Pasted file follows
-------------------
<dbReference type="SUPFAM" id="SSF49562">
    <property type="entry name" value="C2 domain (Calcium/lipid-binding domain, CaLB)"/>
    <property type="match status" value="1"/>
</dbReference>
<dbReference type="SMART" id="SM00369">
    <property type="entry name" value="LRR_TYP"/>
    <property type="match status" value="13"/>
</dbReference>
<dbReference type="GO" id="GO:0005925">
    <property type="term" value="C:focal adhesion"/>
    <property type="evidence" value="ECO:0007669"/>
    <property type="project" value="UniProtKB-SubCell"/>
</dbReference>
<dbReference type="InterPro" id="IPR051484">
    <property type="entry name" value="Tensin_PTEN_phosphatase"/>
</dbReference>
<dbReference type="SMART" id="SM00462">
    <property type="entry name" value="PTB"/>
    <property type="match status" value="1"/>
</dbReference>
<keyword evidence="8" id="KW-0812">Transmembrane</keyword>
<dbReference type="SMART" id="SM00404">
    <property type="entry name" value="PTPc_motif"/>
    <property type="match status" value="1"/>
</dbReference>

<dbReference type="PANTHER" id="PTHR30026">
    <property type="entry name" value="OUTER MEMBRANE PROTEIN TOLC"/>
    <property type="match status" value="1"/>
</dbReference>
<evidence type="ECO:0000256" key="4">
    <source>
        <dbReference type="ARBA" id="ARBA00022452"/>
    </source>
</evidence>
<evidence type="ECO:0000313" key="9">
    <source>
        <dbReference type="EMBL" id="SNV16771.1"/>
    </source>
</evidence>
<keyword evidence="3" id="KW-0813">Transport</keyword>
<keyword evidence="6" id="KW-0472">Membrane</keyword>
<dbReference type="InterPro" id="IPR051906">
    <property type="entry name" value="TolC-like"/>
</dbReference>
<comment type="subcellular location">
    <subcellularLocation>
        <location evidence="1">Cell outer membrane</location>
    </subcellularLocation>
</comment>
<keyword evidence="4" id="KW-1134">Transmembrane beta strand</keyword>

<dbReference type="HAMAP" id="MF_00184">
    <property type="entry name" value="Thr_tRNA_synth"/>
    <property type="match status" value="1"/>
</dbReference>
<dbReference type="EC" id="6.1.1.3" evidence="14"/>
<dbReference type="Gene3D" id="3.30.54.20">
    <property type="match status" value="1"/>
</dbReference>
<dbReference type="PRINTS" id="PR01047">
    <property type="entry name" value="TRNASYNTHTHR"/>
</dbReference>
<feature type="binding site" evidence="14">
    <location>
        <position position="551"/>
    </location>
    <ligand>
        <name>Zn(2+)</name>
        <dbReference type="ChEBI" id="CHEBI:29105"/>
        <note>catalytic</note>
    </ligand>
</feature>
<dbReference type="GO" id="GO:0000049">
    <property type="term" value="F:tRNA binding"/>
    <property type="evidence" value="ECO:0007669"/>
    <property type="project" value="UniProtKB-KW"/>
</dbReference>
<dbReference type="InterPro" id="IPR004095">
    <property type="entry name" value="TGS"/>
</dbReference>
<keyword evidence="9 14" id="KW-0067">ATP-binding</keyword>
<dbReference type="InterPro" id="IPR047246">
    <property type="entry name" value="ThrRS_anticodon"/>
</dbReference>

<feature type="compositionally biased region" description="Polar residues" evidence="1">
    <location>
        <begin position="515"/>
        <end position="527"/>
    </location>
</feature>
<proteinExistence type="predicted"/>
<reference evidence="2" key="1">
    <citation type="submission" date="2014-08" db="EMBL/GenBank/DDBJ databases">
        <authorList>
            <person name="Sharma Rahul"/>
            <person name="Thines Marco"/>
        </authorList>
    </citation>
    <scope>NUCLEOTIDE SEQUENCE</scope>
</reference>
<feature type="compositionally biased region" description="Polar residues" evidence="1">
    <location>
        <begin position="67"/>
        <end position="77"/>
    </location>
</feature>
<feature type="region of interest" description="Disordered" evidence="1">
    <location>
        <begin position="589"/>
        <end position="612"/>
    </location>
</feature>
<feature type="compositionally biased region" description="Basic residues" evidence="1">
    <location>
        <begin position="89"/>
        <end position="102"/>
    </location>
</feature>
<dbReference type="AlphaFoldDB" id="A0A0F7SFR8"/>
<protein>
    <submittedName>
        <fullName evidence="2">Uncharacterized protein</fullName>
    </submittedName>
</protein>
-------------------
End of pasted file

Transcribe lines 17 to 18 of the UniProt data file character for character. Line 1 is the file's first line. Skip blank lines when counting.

<dbReference type="SMART" id="SM00462">
    <property type="entry name" value="PTB"/>